Correspondence and Publication Regarding Julian Barnes' Article
On July 29, 2001, an article appeared in the New York Times on
the subject of bicycle helmet efficacy. The author (Julian Barnes)
asked why, given that bike helmet use has increased significantly in the
last decade or so, we have not seen a corresponding decrease in cyclist
head injuries; in fact, they seem to be increasing. The controversial
topic of "risk compensation" was mentioned in the article.
- My review of Barnes' text
- I praise Barnes for opening up a subject that has for too long
been considered above or beyond discussion in the mainstream press,
but criticize him for hewing too closely to the traditionalist "road
safety establishment" line.
- BHSI response to NYT article
- Randy Swart (the force behind BHSI) criticizes Barnes for just the
opposite reason: he accuses the NYT of bad journalism and biased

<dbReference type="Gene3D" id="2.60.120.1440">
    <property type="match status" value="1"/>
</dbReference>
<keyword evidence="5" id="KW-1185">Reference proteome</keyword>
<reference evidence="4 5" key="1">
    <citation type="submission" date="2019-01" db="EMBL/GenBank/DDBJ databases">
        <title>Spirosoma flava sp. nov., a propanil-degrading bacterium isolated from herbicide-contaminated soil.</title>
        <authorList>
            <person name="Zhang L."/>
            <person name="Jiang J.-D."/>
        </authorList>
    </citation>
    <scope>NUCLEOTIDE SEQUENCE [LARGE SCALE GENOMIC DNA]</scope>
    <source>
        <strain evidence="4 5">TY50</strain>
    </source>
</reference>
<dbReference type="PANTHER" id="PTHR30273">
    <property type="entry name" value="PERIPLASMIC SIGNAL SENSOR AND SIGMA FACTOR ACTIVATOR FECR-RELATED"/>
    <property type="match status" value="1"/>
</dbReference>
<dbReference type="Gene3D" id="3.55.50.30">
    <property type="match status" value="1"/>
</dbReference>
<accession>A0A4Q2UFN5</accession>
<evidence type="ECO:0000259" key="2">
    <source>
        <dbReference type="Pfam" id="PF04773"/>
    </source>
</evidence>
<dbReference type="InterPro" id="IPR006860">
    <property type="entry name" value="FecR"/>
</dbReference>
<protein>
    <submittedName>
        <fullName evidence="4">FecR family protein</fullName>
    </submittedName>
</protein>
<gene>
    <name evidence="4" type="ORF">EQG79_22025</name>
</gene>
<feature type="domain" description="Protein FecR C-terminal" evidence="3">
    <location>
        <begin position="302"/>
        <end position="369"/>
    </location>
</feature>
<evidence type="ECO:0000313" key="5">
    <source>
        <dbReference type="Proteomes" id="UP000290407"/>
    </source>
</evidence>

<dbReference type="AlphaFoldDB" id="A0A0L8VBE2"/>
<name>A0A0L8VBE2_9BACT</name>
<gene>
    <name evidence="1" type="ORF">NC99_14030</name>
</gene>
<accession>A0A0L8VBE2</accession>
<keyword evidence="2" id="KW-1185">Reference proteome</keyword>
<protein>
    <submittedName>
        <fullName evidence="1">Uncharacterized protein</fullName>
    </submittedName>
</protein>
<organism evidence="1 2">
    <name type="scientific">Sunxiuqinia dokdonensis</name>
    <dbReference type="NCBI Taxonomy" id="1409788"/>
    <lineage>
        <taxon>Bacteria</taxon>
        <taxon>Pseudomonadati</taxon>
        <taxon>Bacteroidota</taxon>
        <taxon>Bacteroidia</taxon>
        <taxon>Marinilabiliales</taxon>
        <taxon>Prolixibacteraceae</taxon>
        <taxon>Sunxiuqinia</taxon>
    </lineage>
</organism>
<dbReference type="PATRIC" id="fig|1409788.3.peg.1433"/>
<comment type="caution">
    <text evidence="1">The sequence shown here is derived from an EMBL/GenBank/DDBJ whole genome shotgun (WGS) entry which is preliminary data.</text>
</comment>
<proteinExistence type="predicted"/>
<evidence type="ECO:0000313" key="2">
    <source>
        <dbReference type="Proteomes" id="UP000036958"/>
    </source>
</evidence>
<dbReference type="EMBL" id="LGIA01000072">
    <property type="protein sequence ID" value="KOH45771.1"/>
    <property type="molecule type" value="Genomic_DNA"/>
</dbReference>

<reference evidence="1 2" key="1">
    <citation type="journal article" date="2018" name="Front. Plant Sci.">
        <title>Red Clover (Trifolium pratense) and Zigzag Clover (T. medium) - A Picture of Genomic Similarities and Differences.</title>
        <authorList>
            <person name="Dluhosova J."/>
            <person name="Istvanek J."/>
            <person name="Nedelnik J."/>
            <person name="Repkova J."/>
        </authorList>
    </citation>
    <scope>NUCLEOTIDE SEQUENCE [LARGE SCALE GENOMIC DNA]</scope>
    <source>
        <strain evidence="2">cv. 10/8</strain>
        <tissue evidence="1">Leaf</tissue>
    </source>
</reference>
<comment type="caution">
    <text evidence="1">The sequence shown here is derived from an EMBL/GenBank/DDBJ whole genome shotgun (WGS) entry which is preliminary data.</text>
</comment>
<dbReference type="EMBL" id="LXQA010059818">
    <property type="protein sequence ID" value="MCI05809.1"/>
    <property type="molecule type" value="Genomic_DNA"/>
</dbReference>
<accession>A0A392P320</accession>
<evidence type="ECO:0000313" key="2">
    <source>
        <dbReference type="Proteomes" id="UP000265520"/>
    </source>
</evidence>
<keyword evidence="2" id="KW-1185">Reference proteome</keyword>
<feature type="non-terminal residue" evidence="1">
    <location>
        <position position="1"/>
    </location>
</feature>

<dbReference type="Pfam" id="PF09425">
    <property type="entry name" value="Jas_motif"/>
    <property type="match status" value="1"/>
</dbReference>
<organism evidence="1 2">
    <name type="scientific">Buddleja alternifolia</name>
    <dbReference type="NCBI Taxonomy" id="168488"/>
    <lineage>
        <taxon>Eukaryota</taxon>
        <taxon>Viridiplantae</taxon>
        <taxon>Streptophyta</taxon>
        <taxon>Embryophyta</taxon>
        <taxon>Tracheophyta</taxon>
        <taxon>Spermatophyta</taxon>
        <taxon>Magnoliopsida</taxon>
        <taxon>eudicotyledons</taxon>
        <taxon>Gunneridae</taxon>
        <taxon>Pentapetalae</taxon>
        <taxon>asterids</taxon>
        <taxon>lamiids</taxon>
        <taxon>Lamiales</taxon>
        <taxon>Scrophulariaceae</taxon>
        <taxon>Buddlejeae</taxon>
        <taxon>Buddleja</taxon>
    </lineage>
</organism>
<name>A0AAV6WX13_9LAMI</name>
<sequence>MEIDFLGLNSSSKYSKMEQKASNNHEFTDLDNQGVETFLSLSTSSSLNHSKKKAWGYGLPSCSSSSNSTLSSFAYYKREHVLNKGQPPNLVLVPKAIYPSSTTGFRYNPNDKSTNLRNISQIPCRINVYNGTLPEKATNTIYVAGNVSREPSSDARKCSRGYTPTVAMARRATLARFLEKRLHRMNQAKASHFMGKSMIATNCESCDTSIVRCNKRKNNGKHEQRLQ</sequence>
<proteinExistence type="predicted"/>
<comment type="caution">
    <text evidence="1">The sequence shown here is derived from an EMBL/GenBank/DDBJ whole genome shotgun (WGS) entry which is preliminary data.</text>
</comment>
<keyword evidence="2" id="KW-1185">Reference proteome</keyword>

coverage in presenting too negative a view of the traditionalist approach.
- My critique of BHSI response
- I propose that the BHSI response is naive with regard to the existing literature
on risk compensation.
- Malcolm Wardlaw replies to Barnes
- Mr Wardlaw makes the same points he made ably in his BMJ article
last year: that the risks of cycling are greatly exaggerated by officialdom,
and that current policy serves to discourage cycling rather than promote it.
Want to join the correspondence? If you have seen an interesting posting
on this subject (specifically inspired by or responding to the NYT article),
send me the URL or a copy of the text.